What Is Occipital Neuralgia?
by Mark McLaughlin, MD, FACS, FAANS
Occipital neuralgia is a distinct type of headache characterized by piercing, throbbing, or electric-shock-like chronic pain in the upper neck, back of the head, and behind the ears, usually on one side of the head. It is often misdiagnosed. Dr. McLaughlin is expert in the diagnosis and treatment of occipital neuralgia
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Occipital neuralgia is an irritation of the greater occipital nerve, characterized by pain in the back of the head, behind the ear, radiating up to the top of the head/ sometimes behind the eye.
Most of your feeling in the back and top of your head is sent to the brain by the two greater occipital nerves. There is one of these nerves on each side of the head. The nerves emaerge from between the bones of the spine in the upper neck, and then the occipital nerves make their way through the muscles at the back of the head and into the scalp. Occasionally, the occipital nerve reaches almost to the forehead, but the nerves do not cover the face or the area near the ears; other nerves supply these regions.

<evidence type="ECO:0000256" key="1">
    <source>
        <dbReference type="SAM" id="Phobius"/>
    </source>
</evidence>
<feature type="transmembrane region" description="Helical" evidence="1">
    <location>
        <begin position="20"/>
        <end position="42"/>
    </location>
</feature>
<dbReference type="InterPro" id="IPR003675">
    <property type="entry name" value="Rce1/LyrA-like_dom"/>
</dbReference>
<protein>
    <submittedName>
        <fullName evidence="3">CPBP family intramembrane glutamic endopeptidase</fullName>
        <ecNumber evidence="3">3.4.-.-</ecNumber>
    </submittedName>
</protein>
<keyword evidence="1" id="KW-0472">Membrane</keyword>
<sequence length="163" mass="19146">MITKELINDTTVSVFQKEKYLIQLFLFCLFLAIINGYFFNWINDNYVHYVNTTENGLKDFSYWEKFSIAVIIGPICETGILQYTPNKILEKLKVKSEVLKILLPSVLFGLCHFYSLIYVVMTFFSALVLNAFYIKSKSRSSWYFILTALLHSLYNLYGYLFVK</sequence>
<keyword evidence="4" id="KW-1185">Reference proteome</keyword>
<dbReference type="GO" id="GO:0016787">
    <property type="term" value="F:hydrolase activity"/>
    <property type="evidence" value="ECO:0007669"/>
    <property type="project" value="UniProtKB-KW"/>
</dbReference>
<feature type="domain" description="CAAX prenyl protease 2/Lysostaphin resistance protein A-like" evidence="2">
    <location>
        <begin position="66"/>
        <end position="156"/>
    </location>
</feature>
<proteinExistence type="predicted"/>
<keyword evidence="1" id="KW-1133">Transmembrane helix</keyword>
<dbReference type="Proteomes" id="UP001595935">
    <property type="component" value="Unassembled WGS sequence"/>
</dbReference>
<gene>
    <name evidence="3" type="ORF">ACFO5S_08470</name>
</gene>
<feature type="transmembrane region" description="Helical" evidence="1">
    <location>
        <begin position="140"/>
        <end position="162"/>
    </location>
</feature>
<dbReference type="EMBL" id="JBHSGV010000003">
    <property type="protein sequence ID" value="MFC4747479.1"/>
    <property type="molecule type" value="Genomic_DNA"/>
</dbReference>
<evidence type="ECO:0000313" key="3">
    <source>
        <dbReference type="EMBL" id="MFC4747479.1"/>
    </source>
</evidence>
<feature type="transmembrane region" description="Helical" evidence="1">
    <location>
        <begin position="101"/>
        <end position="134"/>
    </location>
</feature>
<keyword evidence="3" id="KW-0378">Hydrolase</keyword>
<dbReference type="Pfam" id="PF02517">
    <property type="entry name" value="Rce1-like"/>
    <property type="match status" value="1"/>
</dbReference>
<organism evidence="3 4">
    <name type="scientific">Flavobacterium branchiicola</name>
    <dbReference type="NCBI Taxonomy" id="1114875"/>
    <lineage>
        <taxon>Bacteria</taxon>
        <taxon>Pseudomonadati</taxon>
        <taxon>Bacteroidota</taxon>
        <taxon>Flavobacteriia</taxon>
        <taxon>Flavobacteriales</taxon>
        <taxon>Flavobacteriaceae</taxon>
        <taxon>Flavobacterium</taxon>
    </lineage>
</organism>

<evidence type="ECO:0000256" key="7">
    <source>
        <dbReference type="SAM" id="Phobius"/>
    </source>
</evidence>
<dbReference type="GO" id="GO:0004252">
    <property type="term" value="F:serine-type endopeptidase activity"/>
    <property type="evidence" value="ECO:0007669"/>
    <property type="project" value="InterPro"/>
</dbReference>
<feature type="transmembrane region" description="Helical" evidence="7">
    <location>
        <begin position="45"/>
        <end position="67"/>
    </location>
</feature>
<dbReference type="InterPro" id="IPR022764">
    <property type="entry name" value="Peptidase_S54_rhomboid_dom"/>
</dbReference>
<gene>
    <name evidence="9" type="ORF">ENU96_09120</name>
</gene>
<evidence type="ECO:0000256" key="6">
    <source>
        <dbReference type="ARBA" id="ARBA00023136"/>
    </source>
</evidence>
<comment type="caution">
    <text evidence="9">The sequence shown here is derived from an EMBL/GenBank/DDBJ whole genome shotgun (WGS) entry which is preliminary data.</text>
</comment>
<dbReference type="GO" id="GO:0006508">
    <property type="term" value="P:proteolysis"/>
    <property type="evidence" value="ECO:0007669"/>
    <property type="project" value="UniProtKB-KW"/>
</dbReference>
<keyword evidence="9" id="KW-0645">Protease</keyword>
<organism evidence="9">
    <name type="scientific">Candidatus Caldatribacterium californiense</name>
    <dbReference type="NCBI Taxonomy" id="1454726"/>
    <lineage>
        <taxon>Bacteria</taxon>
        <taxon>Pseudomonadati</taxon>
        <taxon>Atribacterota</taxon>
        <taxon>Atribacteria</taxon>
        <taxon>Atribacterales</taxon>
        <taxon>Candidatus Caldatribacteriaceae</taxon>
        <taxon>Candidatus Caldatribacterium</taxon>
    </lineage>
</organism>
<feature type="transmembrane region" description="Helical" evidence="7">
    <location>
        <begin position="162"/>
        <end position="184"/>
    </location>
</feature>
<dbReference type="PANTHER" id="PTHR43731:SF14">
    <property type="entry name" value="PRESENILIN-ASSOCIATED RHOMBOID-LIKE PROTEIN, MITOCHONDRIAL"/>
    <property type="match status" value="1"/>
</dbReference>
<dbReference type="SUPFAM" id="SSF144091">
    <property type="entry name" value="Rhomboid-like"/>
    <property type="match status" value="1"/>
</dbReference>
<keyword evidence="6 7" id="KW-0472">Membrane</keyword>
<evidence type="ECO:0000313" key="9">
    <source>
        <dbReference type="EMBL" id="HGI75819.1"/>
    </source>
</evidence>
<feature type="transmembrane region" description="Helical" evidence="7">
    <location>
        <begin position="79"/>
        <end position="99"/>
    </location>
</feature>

Often times it is the result of a trauma such as a whiplash or a bad head injury, but it can also occur spontaneously.
What causes Occipital Neuralgia?
Some common causes include:
- Compression of the space between the vertebral bones of C1 and C2
- Compression of the atlantoaxial ligament as the dorsal ramus emerges
- Compression of the deep to superficial turn around the inferiolateral border of the obliquus capitis inferior muscle and its tight investing fascia
- Compression of the deep side of semispinalis capitis, where initial piercing can involve entrapment in either the muscle itself or surrounding fascia
- Compression of the superficial side of semispinalis capitis, where completion of nerve piercing muscle and its fascia again poses risk
Surgery for Occipital Neuralgia
We also recommend this article from the American Association of Neurological Surgeons.